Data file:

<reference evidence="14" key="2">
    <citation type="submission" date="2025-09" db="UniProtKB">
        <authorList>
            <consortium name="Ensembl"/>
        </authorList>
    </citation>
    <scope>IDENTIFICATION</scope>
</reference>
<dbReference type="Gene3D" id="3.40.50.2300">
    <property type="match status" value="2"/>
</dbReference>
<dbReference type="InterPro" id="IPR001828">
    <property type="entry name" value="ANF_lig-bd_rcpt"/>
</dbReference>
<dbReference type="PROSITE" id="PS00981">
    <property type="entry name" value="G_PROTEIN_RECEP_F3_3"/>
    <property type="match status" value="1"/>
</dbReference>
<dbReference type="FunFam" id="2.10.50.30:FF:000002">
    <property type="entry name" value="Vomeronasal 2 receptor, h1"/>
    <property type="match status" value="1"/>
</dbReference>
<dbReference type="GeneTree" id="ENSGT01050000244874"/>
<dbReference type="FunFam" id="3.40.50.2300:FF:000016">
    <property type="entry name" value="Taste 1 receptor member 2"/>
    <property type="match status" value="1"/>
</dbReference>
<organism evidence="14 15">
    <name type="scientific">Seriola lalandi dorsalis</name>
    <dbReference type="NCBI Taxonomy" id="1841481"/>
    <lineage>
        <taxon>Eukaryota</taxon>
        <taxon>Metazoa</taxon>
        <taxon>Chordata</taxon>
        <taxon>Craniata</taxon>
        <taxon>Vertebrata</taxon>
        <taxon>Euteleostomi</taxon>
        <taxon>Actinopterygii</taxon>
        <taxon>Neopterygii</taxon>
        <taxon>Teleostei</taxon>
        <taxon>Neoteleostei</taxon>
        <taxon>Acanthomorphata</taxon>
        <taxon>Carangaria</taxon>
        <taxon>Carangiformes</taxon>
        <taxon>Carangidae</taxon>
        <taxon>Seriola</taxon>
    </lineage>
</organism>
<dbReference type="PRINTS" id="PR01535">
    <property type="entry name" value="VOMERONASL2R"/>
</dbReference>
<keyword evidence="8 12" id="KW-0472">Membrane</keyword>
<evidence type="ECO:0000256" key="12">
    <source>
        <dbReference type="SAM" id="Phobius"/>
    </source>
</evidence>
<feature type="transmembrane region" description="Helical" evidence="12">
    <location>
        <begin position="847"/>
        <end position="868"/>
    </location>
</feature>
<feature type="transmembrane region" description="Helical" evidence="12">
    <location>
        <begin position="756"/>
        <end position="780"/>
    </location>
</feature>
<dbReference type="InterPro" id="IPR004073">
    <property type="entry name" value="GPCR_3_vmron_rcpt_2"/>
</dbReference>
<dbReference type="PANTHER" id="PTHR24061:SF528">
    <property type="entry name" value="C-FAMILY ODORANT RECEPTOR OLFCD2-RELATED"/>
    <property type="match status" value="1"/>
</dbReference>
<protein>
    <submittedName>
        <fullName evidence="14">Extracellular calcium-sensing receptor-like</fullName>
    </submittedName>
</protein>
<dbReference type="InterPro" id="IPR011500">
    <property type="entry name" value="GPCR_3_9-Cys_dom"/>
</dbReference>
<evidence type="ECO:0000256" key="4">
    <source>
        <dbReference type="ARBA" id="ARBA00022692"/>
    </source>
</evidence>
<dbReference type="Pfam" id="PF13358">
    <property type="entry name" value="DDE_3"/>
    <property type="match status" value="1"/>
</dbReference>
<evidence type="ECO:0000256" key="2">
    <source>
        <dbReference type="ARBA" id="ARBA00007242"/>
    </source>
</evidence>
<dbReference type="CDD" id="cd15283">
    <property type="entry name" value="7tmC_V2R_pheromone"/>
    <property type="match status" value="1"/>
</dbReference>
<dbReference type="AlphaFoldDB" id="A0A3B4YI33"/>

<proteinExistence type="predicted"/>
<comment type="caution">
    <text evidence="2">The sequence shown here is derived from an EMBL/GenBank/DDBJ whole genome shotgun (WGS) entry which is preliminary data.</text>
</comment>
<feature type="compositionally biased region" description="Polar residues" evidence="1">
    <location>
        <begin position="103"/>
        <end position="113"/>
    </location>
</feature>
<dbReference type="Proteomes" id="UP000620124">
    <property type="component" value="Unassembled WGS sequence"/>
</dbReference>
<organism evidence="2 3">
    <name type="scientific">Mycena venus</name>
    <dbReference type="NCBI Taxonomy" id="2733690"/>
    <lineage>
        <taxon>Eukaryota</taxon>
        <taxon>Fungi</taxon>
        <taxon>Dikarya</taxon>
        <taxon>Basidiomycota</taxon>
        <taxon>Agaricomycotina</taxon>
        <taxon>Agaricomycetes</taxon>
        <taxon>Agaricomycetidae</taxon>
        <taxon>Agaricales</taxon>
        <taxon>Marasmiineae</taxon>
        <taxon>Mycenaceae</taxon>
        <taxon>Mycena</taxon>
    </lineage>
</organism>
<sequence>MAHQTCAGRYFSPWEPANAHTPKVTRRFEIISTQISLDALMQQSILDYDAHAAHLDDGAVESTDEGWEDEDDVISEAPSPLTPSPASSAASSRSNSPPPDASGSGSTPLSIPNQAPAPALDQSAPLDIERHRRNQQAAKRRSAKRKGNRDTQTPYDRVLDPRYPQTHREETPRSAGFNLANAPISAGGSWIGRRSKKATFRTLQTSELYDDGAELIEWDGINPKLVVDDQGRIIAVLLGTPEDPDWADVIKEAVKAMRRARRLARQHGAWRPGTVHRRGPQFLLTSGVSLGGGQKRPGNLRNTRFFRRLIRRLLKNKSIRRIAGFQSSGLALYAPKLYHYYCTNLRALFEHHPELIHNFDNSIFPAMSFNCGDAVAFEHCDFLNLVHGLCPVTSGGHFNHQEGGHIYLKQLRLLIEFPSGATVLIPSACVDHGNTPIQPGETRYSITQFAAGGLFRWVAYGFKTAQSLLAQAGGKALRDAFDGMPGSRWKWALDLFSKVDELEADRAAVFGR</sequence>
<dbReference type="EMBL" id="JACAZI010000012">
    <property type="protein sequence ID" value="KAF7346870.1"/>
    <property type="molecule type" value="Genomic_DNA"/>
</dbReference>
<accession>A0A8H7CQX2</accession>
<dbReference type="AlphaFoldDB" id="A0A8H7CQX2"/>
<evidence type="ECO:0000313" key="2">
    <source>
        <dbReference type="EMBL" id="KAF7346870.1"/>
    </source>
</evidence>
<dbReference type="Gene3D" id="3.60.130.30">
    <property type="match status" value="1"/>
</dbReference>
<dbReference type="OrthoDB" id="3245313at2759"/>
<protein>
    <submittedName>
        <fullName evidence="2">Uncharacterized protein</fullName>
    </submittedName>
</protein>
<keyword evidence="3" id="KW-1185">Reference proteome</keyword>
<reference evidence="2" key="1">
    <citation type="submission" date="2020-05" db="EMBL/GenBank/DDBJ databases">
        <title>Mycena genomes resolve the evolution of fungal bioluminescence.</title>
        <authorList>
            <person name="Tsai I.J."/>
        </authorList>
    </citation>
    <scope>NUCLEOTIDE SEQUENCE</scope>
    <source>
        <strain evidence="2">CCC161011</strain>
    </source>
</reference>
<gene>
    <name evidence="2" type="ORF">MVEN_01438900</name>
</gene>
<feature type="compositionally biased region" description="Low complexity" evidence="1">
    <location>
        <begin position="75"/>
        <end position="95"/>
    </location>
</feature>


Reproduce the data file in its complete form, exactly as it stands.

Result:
<reference evidence="14" key="2">
    <citation type="submission" date="2025-09" db="UniProtKB">
        <authorList>
            <consortium name="Ensembl"/>
        </authorList>
    </citation>
    <scope>IDENTIFICATION</scope>
</reference>
<dbReference type="Gene3D" id="3.40.50.2300">
    <property type="match status" value="2"/>
</dbReference>
<dbReference type="InterPro" id="IPR001828">
    <property type="entry name" value="ANF_lig-bd_rcpt"/>
</dbReference>
<dbReference type="PROSITE" id="PS00981">
    <property type="entry name" value="G_PROTEIN_RECEP_F3_3"/>
    <property type="match status" value="1"/>
</dbReference>
<dbReference type="FunFam" id="2.10.50.30:FF:000002">
    <property type="entry name" value="Vomeronasal 2 receptor, h1"/>
    <property type="match status" value="1"/>
</dbReference>
<dbReference type="GeneTree" id="ENSGT01050000244874"/>
<dbReference type="FunFam" id="3.40.50.2300:FF:000016">
    <property type="entry name" value="Taste 1 receptor member 2"/>
    <property type="match status" value="1"/>
</dbReference>
<organism evidence="14 15">
    <name type="scientific">Seriola lalandi dorsalis</name>
    <dbReference type="NCBI Taxonomy" id="1841481"/>
    <lineage>
        <taxon>Eukaryota</taxon>
        <taxon>Metazoa</taxon>
        <taxon>Chordata</taxon>
        <taxon>Craniata</taxon>
        <taxon>Vertebrata</taxon>
        <taxon>Euteleostomi</taxon>
        <taxon>Actinopterygii</taxon>
        <taxon>Neopterygii</taxon>
        <taxon>Teleostei</taxon>
        <taxon>Neoteleostei</taxon>
        <taxon>Acanthomorphata</taxon>
        <taxon>Carangaria</taxon>
        <taxon>Carangiformes</taxon>
        <taxon>Carangidae</taxon>
        <taxon>Seriola</taxon>
    </lineage>
</organism>
<dbReference type="PRINTS" id="PR01535">
    <property type="entry name" value="VOMERONASL2R"/>
</dbReference>
<keyword evidence="8 12" id="KW-0472">Membrane</keyword>
<evidence type="ECO:0000256" key="12">
    <source>
        <dbReference type="SAM" id="Phobius"/>
    </source>
</evidence>
<feature type="transmembrane region" description="Helical" evidence="12">
    <location>
        <begin position="847"/>
        <end position="868"/>
    </location>
</feature>
<feature type="transmembrane region" description="Helical" evidence="12">
    <location>
        <begin position="756"/>
        <end position="780"/>
    </location>
</feature>
<dbReference type="InterPro" id="IPR004073">
    <property type="entry name" value="GPCR_3_vmron_rcpt_2"/>
</dbReference>
<dbReference type="PANTHER" id="PTHR24061:SF528">
    <property type="entry name" value="C-FAMILY ODORANT RECEPTOR OLFCD2-RELATED"/>
    <property type="match status" value="1"/>
</dbReference>
<protein>
    <submittedName>
        <fullName evidence="14">Extracellular calcium-sensing receptor-like</fullName>
    </submittedName>
</protein>
<dbReference type="InterPro" id="IPR011500">
    <property type="entry name" value="GPCR_3_9-Cys_dom"/>
</dbReference>
<evidence type="ECO:0000256" key="4">
    <source>
        <dbReference type="ARBA" id="ARBA00022692"/>
    </source>
</evidence>
<dbReference type="Pfam" id="PF13358">
    <property type="entry name" value="DDE_3"/>
    <property type="match status" value="1"/>
</dbReference>
<evidence type="ECO:0000256" key="2">
    <source>
        <dbReference type="ARBA" id="ARBA00007242"/>
    </source>
</evidence>
<dbReference type="CDD" id="cd15283">
    <property type="entry name" value="7tmC_V2R_pheromone"/>
    <property type="match status" value="1"/>
</dbReference>
<dbReference type="AlphaFoldDB" id="A0A3B4YI33"/>

<proteinExistence type="predicted"/>
<comment type="caution">
    <text evidence="2">The sequence shown here is derived from an EMBL/GenBank/DDBJ whole genome shotgun (WGS) entry which is preliminary data.</text>
</comment>
<feature type="compositionally biased region" description="Polar residues" evidence="1">
    <location>
        <begin position="103"/>
        <end position="113"/>
    </location>
</feature>
<dbReference type="Proteomes" id="UP000620124">
    <property type="component" value="Unassembled WGS sequence"/>
</dbReference>
<organism evidence="2 3">
    <name type="scientific">Mycena venus</name>
    <dbReference type="NCBI Taxonomy" id="2733690"/>
    <lineage>
        <taxon>Eukaryota</taxon>
        <taxon>Fungi</taxon>
        <taxon>Dikarya</taxon>
        <taxon>Basidiomycota</taxon>
        <taxon>Agaricomycotina</taxon>
        <taxon>Agaricomycetes</taxon>
        <taxon>Agaricomycetidae</taxon>
        <taxon>Agaricales</taxon>
        <taxon>Marasmiineae</taxon>
        <taxon>Mycenaceae</taxon>
        <taxon>Mycena</taxon>
    </lineage>
</organism>
<sequence>MAHQTCAGRYFSPWEPANAHTPKVTRRFEIISTQISLDALMQQSILDYDAHAAHLDDGAVESTDEGWEDEDDVISEAPSPLTPSPASSAASSRSNSPPPDASGSGSTPLSIPNQAPAPALDQSAPLDIERHRRNQQAAKRRSAKRKGNRDTQTPYDRVLDPRYPQTHREETPRSAGFNLANAPISAGGSWIGRRSKKATFRTLQTSELYDDGAELIEWDGINPKLVVDDQGRIIAVLLGTPEDPDWADVIKEAVKAMRRARRLARQHGAWRPGTVHRRGPQFLLTSGVSLGGGQKRPGNLRNTRFFRRLIRRLLKNKSIRRIAGFQSSGLALYAPKLYHYYCTNLRALFEHHPELIHNFDNSIFPAMSFNCGDAVAFEHCDFLNLVHGLCPVTSGGHFNHQEGGHIYLKQLRLLIEFPSGATVLIPSACVDHGNTPIQPGETRYSITQFAAGGLFRWVAYGFKTAQSLLAQAGGKALRDAFDGMPGSRWKWALDLFSKVDELEADRAAVFGR</sequence>
<dbReference type="EMBL" id="JACAZI010000012">
    <property type="protein sequence ID" value="KAF7346870.1"/>
    <property type="molecule type" value="Genomic_DNA"/>
</dbReference>
<accession>A0A8H7CQX2</accession>
<dbReference type="AlphaFoldDB" id="A0A8H7CQX2"/>
<evidence type="ECO:0000313" key="2">
    <source>
        <dbReference type="EMBL" id="KAF7346870.1"/>
    </source>
</evidence>
<dbReference type="Gene3D" id="3.60.130.30">
    <property type="match status" value="1"/>
</dbReference>
<dbReference type="OrthoDB" id="3245313at2759"/>
<protein>
    <submittedName>
        <fullName evidence="2">Uncharacterized protein</fullName>
    </submittedName>
</protein>
<keyword evidence="3" id="KW-1185">Reference proteome</keyword>
<reference evidence="2" key="1">
    <citation type="submission" date="2020-05" db="EMBL/GenBank/DDBJ databases">
        <title>Mycena genomes resolve the evolution of fungal bioluminescence.</title>
        <authorList>
            <person name="Tsai I.J."/>
        </authorList>
    </citation>
    <scope>NUCLEOTIDE SEQUENCE</scope>
    <source>
        <strain evidence="2">CCC161011</strain>
    </source>
</reference>
<gene>
    <name evidence="2" type="ORF">MVEN_01438900</name>
</gene>
<feature type="compositionally biased region" description="Low complexity" evidence="1">
    <location>
        <begin position="75"/>
        <end position="95"/>
    </location>
</feature>